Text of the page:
A new study by the Women’s Media Center has found that women have made only slight progress at the Academy Awards, landing just 23 percent of all non-acting nominations in 2018 compared to 77 percent for men.
That’s an increase of just three percent from 2017 in the 19 major non-acting categories, including those recognizing writing, editing, producing, and directing. Overall, women received 43 non-acting nominations, while men received 148. Costume Design is the only category in which women achieved parity.
The Women’s Media Center noted that despite small gains, some progress in high-profile categories had still been made: Cinematographer Rachel Morrison became the first woman ever nominated in her category for her work on “Mudbound.” The report also cites Greta Gerwig, the fifth woman ever nominated for Best Director, and Dee Rees, the second African American woman ever nominated for writing.
But women were shut out entirely from the score, sound editing, and visual effects categories, the study notes.
Broken down by category, women made up 20 percent of directors, 17 percent of editors, 20 percent of cinematographers, 11 percent of adapted screenplay writers, 43 percent of original screenplay writers, 31 percent of feature documentarians and 38 percent of short documentarians nominated. Women also made up 27 percent of Best Picture nominees.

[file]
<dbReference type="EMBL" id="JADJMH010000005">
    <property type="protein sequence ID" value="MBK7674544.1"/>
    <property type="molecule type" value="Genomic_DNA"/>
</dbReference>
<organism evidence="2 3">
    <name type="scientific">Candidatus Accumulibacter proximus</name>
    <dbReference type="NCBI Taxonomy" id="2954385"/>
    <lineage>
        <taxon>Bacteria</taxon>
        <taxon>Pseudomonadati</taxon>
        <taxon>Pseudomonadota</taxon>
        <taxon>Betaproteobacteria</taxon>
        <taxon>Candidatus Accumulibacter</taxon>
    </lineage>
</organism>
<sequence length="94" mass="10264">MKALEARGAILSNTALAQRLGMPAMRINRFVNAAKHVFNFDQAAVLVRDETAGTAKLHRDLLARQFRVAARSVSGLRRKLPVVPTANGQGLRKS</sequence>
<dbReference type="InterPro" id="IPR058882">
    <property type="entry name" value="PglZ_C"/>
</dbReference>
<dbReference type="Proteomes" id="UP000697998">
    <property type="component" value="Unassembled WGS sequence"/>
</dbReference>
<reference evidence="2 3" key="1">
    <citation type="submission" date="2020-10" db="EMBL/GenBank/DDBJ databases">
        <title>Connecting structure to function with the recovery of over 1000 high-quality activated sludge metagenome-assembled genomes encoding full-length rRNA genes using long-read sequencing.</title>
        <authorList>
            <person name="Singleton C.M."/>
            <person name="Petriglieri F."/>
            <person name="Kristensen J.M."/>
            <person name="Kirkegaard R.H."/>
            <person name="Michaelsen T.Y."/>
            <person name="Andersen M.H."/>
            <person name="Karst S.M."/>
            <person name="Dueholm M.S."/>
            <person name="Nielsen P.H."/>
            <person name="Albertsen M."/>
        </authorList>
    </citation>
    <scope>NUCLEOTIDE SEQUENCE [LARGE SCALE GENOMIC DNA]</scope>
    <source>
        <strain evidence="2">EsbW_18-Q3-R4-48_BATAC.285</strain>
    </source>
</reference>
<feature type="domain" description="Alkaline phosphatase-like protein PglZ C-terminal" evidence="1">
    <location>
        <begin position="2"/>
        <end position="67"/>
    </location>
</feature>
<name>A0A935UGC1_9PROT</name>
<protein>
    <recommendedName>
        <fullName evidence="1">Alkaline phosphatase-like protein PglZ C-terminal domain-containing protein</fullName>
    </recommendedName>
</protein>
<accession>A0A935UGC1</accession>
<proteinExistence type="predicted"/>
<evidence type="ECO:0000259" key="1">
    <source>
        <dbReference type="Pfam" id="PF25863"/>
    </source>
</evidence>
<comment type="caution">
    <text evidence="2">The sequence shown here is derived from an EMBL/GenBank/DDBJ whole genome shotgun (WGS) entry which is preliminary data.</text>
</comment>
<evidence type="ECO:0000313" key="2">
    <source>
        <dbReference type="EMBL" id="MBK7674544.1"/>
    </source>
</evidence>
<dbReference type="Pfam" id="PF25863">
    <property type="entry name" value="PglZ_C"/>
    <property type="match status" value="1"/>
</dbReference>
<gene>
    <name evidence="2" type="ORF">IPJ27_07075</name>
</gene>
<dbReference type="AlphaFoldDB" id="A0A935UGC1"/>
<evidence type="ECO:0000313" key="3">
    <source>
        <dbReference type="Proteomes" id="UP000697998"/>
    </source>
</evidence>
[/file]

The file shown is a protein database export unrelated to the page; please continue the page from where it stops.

“We are… proud of the efforts of all women who continue to break barriers in the film industry, despite systemic cultural and institutional bias,” Julie Burton, president of the Women’s Media Center, said in a statement.
“Over the past year, many brave women have stepped forward to tell stories of pervasive sexual harassment and worse in the film industry — forcing the nation to realize how little power women have had in Hollywood and sparking new demands for change,” Burton continued. “The
absence of women in critical behind-the-scenes roles — and the fact that men represent 77 percent of all nominees – means that women in the industry are missing opportunities for recognition and power. The larger society is deprived of women’s voices, perspectives, and creativity. At a time when women are demanding more power and visibility, these low numbers should be a wakeup call for Hollywood executives. The message is ‘Times up for inequality.'”
“These are times that call for sweeping and sustainable changes — as evidenced by the findings in this report,” added Pat Mitchell, WMC co-chair and chair of the Sundance Institute. “The Women’s Media Center will continue to shine a light on the status of women in Hollywood — and on all media platforms. Ultimately, changes must come from those who hold the power, and we know that few, if any, power holders throughout history have given up power without a struggle. But we are in this for the long haul. Change is coming. Time’s up.”
Read the whole study here.